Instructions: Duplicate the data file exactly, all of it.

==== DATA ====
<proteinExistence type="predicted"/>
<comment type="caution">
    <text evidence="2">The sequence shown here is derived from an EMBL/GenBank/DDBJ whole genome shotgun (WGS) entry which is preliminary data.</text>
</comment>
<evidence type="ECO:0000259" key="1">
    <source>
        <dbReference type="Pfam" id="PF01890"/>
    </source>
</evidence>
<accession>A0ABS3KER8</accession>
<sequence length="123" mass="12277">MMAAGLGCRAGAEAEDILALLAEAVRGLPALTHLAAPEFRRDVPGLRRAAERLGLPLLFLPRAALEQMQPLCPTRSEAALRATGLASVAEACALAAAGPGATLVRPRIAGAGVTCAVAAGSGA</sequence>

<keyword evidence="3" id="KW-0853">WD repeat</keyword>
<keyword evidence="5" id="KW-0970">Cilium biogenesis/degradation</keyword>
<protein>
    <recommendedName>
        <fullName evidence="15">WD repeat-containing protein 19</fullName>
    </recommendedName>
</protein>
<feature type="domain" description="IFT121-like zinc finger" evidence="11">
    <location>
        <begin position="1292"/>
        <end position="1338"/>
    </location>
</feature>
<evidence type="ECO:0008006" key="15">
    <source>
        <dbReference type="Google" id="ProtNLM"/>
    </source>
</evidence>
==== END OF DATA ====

<proteinExistence type="predicted"/>
<comment type="caution">
    <text evidence="2">The sequence shown here is derived from an EMBL/GenBank/DDBJ whole genome shotgun (WGS) entry which is preliminary data.</text>
</comment>
<evidence type="ECO:0000259" key="1">
    <source>
        <dbReference type="Pfam" id="PF01890"/>
    </source>
</evidence>
<accession>A0ABS3KER8</accession>
<sequence length="123" mass="12277">MMAAGLGCRAGAEAEDILALLAEAVRGLPALTHLAAPEFRRDVPGLRRAAERLGLPLLFLPRAALEQMQPLCPTRSEAALRATGLASVAEACALAAAGPGATLVRPRIAGAGVTCAVAAGSGA</sequence>

<keyword evidence="3" id="KW-0853">WD repeat</keyword>
<keyword evidence="5" id="KW-0970">Cilium biogenesis/degradation</keyword>
<protein>
    <recommendedName>
        <fullName evidence="15">WD repeat-containing protein 19</fullName>
    </recommendedName>
</protein>
<feature type="domain" description="IFT121-like zinc finger" evidence="11">
    <location>
        <begin position="1292"/>
        <end position="1338"/>
    </location>
</feature>
<evidence type="ECO:0008006" key="15">
    <source>
        <dbReference type="Google" id="ProtNLM"/>
    </source>
</evidence>